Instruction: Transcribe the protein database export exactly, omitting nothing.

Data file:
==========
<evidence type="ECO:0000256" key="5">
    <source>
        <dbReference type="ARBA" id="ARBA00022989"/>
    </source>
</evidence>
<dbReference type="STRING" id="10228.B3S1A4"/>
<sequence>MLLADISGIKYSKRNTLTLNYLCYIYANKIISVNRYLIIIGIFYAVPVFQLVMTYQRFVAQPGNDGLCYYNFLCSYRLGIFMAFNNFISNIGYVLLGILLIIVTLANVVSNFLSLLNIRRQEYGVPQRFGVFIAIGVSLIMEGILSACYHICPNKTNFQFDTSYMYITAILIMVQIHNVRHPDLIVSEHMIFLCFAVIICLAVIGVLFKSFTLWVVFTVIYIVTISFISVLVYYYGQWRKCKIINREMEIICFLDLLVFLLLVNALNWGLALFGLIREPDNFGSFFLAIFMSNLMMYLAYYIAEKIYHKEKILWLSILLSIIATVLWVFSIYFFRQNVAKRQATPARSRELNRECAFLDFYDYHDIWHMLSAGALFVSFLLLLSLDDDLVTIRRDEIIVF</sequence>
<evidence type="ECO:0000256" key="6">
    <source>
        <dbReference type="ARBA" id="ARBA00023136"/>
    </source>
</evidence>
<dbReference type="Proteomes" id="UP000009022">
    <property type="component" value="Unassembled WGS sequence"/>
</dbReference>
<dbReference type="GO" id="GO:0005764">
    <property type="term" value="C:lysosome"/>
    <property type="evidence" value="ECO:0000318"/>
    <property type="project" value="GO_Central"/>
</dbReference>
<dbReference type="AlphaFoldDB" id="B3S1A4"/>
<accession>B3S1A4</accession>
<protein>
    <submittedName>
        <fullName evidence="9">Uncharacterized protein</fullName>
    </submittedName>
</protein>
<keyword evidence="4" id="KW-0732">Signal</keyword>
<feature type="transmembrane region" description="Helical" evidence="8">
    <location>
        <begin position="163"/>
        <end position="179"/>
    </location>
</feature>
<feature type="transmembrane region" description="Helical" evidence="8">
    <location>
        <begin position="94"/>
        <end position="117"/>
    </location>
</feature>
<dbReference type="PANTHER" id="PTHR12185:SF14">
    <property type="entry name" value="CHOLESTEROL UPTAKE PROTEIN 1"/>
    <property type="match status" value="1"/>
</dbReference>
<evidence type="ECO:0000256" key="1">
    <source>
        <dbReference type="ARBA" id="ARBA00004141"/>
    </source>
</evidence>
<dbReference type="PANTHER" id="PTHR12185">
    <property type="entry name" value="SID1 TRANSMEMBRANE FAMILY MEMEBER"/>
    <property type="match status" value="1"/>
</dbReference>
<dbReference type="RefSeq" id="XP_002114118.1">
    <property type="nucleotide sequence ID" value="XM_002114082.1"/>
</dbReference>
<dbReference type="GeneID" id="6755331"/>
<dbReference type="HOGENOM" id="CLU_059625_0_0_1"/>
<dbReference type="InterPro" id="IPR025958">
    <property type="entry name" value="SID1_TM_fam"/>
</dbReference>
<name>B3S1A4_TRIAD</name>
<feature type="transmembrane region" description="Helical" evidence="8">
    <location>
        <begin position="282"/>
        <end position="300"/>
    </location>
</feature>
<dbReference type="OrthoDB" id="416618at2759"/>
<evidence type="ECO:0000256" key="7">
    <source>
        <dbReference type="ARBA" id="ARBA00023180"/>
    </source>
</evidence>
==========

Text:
<evidence type="ECO:0000256" key="5">
    <source>
        <dbReference type="ARBA" id="ARBA00022989"/>
    </source>
</evidence>
<dbReference type="STRING" id="10228.B3S1A4"/>
<sequence>MLLADISGIKYSKRNTLTLNYLCYIYANKIISVNRYLIIIGIFYAVPVFQLVMTYQRFVAQPGNDGLCYYNFLCSYRLGIFMAFNNFISNIGYVLLGILLIIVTLANVVSNFLSLLNIRRQEYGVPQRFGVFIAIGVSLIMEGILSACYHICPNKTNFQFDTSYMYITAILIMVQIHNVRHPDLIVSEHMIFLCFAVIICLAVIGVLFKSFTLWVVFTVIYIVTISFISVLVYYYGQWRKCKIINREMEIICFLDLLVFLLLVNALNWGLALFGLIREPDNFGSFFLAIFMSNLMMYLAYYIAEKIYHKEKILWLSILLSIIATVLWVFSIYFFRQNVAKRQATPARSRELNRECAFLDFYDYHDIWHMLSAGALFVSFLLLLSLDDDLVTIRRDEIIVF</sequence>
<evidence type="ECO:0000256" key="6">
    <source>
        <dbReference type="ARBA" id="ARBA00023136"/>
    </source>
</evidence>
<dbReference type="Proteomes" id="UP000009022">
    <property type="component" value="Unassembled WGS sequence"/>
</dbReference>
<dbReference type="GO" id="GO:0005764">
    <property type="term" value="C:lysosome"/>
    <property type="evidence" value="ECO:0000318"/>
    <property type="project" value="GO_Central"/>
</dbReference>
<dbReference type="AlphaFoldDB" id="B3S1A4"/>
<accession>B3S1A4</accession>
<protein>
    <submittedName>
        <fullName evidence="9">Uncharacterized protein</fullName>
    </submittedName>
</protein>
<keyword evidence="4" id="KW-0732">Signal</keyword>
<feature type="transmembrane region" description="Helical" evidence="8">
    <location>
        <begin position="163"/>
        <end position="179"/>
    </location>
</feature>
<feature type="transmembrane region" description="Helical" evidence="8">
    <location>
        <begin position="94"/>
        <end position="117"/>
    </location>
</feature>
<dbReference type="PANTHER" id="PTHR12185:SF14">
    <property type="entry name" value="CHOLESTEROL UPTAKE PROTEIN 1"/>
    <property type="match status" value="1"/>
</dbReference>
<evidence type="ECO:0000256" key="1">
    <source>
        <dbReference type="ARBA" id="ARBA00004141"/>
    </source>
</evidence>
<dbReference type="PANTHER" id="PTHR12185">
    <property type="entry name" value="SID1 TRANSMEMBRANE FAMILY MEMEBER"/>
    <property type="match status" value="1"/>
</dbReference>
<dbReference type="RefSeq" id="XP_002114118.1">
    <property type="nucleotide sequence ID" value="XM_002114082.1"/>
</dbReference>
<dbReference type="GeneID" id="6755331"/>
<dbReference type="HOGENOM" id="CLU_059625_0_0_1"/>
<dbReference type="InterPro" id="IPR025958">
    <property type="entry name" value="SID1_TM_fam"/>
</dbReference>
<name>B3S1A4_TRIAD</name>
<feature type="transmembrane region" description="Helical" evidence="8">
    <location>
        <begin position="282"/>
        <end position="300"/>
    </location>
</feature>
<dbReference type="OrthoDB" id="416618at2759"/>
<evidence type="ECO:0000256" key="7">
    <source>
        <dbReference type="ARBA" id="ARBA00023180"/>
    </source>
</evidence>